Title insurance has unique attributes not shared by other types of insurance.  “Most types of insurance provide protection against loss from potential damage from future events, and usually apply to conduct of the insured within his or her control.   The title policy indemnifies for conditions that exist on the date of the policy, does not insure against loss from future events, and does not represent that the event insured against will not occur.”  (3 Miller & Starr, Cal. Real Estate (3d ed.2000) § 7:2, p. 12;  see also Quelimane Co. v. Stewart Title Guaranty Co. (1998) 19 Cal.4th 26, 41, 77 Cal.Rptr.2d 709, 960 P.2d 513 (Quelimane );  Elysian Investment Group v. Stewart Title Guaranty Co. (2002) 105 Cal.App.4th 315, 322, 129 Cal.Rptr.2d 372.)

 “[T]he function of title insurance is to protect against the possibility that liens and other items not found in the search or disclosed in the preliminary report exist.   The records pertaining to real property are complex and encumbrances may be missed by even the most thorough search.   Title insurance is an acknowledgment that errors may have been made.”  (Siegel v. Fidelity Nat. Title Ins. Co. (1996) 46 Cal.App.4th 1181, 1191, 54 Cal.Rptr.2d 84.)   Consequently, “ ‘[t]itle insurance is a contract for indemnity under which the insurer is obligated to indemnify the insured against losses sustained in the event that a specific contingency, e.g., the discovery of a lien or encumbrance affecting title, occurs.  [Citations.]’  ․” (Cale v. Transamerica Title Insurance (1990) 225 Cal.App.3d 422, 425-426, 275 Cal.Rptr. 107.)   The indemnifiable loss to an owner issued title insurance is the lost equity in the property, while the indemnifiable loss to a lender is measured by the extent to which the insured debt is not repaid because the value of the property is diminished or impaired by outstanding lien encumbrances or title defects covered by the title insurance.   Therefore, superior liens or title defects in claims may exist which reduce the market value of the security property (the value to the owner) yet result in no loss or damage to the insured lender because the effect of the title problems does not reduce the value of security property below the amount of an indebtedness secured.  (Ibid.;  accord, Karl v. Commonwealth Land Title Ins. Co. (1993) 20 Cal.App.4th 972, 978-979, 24 Cal.Rptr.2d 912.)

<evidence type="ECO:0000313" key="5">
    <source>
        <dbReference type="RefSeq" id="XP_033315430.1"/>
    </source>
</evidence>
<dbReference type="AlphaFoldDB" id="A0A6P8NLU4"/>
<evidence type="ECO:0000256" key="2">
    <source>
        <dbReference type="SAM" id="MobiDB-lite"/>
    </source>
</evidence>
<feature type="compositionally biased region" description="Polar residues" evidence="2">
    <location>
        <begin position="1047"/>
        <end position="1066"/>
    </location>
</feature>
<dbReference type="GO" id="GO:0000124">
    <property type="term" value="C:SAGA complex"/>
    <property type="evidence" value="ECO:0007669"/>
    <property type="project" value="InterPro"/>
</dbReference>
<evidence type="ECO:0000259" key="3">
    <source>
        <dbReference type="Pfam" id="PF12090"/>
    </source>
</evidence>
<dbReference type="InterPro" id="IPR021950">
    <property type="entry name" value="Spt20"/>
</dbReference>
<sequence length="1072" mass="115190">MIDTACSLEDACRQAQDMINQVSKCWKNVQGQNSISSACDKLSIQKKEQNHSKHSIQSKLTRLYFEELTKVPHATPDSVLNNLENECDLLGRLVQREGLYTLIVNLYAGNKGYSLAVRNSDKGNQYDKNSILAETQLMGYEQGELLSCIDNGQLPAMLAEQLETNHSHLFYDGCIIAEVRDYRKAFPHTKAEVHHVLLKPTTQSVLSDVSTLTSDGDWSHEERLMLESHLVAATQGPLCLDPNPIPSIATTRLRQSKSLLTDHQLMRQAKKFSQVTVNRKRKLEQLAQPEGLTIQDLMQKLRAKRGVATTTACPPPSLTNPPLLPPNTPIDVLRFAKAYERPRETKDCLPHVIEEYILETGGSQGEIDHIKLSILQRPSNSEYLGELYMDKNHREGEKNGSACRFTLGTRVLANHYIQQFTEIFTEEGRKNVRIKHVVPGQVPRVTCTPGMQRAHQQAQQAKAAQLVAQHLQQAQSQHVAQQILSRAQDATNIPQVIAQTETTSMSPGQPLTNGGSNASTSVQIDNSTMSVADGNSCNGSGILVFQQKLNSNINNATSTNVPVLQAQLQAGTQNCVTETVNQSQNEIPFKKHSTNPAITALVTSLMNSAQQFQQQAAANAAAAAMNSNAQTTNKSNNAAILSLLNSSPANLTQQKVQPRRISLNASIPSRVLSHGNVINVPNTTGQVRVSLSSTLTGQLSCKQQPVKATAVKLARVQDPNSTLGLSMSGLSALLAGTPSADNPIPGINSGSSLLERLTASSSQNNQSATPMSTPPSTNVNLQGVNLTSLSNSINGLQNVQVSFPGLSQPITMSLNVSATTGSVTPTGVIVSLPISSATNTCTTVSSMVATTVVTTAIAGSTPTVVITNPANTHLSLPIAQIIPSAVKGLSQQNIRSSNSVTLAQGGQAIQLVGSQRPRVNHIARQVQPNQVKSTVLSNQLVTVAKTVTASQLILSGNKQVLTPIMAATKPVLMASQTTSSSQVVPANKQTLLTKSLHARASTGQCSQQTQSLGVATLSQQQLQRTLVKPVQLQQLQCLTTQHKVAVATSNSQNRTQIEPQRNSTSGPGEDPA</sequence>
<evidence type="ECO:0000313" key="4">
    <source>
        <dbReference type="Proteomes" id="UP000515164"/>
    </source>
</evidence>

The RLP policy language providing coverage for undisclosed liens mirrors the foregoing statutory and case law definition of title insurance.   The insuring clause in the RLP provides that it insures against “Loss sustained by reason of the Default․” Two distinct types of losses are theoretically contemplated under the RLP. As already noted, “Loss,” as defined by the RLP, includes a traditional mortgage guaranty component-reimbursement to the lender for financial loss due to default of the borrower on a mortgage lien secured by real estate.   However, “Undisclosed Lien Loss” is also included within the definition of “Loss.” The RLP defines loss arising from an “Undisclosed Lien” as meaning “any lien or similar encumbrance which (i) takes priority over the position of a Mortgage Agreement and (ii) was not disclosed on the Ownership and Legal Description Verification Report (with Tax Status Report), the Mortgage Lien Report, the Borrower's Application or the Borrower's Affidavit obtained by the Insured prior to the consummation of such Mortgage Agreement and (iii) was not otherwise known to the Insured prior to the Consummation of such Mortgage Agreement.”